Foreign Companies Can Open Account in GIFT City Without PAN Card

The Central Board of Direct Taxation (CBDT) amended the Income Tax Rules, 1962, through a notification on Wednesday. As per the amendment, the Permanent Account Number (PAN) is not required for non-resident individuals and foreign companies not having any other taxable income in India to open bank accounts in GIFT International Financial Services Centre (GIFT IFSC).

Non-resident individuals and foreign companies will not be required to quote PAN; instead, they must provide a declaration in Form 60 under the Income Tax Rules to the banks for their transactions. The CBDT notification contains the amended Form 60 that can be filed by any person (except an Indian company or firm) or a foreign company covered under Rule 114B who does not have a PAN and wishes to open a bank account.

The amendment to allow foreign companies and non-residents to open bank accounts in GIFT IFSC without a PAN card will benefit many global institutional investors, overseas firms wishing to set up treasury management operations, and non-residents to set up family investment funds or such other structures at GIFT IFSC. 

According to Jaiman Patel, Partner at EY India, now non-residents can open bank accounts with IFSC banking units without the concern of obtaining a PAN or consequently worrying about filing tax returns in India (where the amounts in these accounts are not taxable in India).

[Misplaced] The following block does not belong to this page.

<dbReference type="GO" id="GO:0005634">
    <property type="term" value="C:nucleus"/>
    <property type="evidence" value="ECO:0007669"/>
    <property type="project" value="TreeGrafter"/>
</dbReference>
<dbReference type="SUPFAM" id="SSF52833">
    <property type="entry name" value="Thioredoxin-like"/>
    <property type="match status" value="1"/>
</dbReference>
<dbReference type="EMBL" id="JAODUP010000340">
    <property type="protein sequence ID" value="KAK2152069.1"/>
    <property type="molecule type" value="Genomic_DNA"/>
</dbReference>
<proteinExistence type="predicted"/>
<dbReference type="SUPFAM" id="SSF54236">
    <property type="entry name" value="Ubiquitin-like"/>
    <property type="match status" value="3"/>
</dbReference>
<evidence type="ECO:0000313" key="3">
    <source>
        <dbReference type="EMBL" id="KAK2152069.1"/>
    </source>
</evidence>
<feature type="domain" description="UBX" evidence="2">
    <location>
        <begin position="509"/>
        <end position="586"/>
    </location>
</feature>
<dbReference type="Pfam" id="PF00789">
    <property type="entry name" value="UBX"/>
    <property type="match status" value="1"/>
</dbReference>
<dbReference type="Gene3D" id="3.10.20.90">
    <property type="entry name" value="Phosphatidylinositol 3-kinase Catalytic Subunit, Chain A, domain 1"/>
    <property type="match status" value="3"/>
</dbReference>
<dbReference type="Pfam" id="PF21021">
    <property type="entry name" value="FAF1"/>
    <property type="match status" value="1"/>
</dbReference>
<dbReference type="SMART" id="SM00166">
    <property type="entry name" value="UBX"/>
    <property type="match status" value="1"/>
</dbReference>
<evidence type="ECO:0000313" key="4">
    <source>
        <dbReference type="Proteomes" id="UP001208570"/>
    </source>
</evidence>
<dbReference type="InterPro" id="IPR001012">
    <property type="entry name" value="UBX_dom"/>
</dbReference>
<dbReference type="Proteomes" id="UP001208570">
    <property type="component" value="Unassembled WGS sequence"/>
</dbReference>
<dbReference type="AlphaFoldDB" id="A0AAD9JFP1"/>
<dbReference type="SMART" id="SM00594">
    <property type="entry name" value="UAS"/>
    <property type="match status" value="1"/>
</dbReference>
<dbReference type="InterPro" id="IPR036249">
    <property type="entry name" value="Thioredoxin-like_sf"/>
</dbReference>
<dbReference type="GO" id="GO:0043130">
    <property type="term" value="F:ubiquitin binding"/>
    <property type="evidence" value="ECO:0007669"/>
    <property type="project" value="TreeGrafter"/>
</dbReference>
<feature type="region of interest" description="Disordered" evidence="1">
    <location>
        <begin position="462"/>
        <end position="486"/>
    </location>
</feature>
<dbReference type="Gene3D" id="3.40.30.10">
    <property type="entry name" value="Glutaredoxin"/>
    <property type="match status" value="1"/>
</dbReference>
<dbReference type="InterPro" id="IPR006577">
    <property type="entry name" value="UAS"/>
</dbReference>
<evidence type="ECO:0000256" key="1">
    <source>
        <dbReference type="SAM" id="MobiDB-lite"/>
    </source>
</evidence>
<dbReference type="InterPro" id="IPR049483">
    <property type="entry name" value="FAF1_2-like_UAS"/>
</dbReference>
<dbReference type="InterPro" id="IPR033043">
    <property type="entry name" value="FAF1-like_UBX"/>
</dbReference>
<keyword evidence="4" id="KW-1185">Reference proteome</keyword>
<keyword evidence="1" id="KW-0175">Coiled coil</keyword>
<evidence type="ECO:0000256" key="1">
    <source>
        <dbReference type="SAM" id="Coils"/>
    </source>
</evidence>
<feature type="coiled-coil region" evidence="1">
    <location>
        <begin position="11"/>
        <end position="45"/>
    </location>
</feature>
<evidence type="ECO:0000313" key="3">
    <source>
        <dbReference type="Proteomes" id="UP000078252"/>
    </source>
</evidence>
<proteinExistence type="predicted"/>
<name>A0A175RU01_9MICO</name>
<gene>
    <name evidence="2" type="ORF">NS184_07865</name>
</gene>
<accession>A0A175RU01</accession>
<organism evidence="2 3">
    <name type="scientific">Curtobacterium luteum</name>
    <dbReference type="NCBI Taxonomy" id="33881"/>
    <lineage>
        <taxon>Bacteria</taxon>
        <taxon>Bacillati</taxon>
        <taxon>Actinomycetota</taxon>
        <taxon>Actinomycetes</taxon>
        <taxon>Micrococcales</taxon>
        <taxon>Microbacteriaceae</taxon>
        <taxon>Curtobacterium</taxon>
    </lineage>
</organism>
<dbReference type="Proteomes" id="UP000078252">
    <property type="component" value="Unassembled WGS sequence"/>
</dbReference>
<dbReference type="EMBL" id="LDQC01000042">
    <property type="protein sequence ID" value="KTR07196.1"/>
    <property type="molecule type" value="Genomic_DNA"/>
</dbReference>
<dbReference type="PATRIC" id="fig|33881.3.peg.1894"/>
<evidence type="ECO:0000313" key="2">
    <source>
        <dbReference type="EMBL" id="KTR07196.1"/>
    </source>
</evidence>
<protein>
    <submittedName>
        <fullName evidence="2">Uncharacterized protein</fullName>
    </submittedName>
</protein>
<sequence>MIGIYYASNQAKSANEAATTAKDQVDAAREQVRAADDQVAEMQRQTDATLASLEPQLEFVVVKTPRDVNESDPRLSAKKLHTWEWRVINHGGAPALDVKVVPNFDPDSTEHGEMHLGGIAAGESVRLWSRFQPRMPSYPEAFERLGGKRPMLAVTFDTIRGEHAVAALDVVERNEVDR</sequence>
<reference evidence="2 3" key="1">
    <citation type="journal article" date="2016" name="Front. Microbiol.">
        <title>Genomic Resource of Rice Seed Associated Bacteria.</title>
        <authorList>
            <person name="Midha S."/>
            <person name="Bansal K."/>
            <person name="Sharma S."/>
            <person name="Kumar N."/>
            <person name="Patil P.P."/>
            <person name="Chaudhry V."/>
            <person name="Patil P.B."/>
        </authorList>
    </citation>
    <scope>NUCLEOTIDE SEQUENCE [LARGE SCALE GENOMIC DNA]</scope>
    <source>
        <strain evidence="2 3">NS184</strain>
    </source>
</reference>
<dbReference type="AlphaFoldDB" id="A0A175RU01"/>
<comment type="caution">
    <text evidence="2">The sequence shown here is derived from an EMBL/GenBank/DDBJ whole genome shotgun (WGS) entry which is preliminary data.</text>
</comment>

Nangia Andersen LLP Partner Sunil Gidwani stated that this relaxation will make it easy for NRIs, foreign companies and non-residents to open a bank account with IFSC banks. It will boost the deposits or liability side and the retail business segment of an IFSC bank. 

Retail money at GIFT IFSC usually comes from NRIs, mostly having a PAN. Some of the holding companies set up overseas, particularly the startups that do not have a PAN will benefit from this relaxation.

The banking ecosystem in IFSC comprises various private and public sector banks and several global MNC banks. The Silicon Valley Bank (SVB) crisis prompted many startups to consider GIFT IFSC as an alternative to park their money.

Anshul Chandak, Head-Treasury at RBL Bank, stated that these entities were struggling to open bank accounts at GIFT IFSC when the SVB crisis unfolded. The PAN requirement was a deterrent, especially due to the existing urgency to make alternative arrangements. The notification makes things easier for overseas entities and would result in many giving serious thought to using GIFT for their banking needs.

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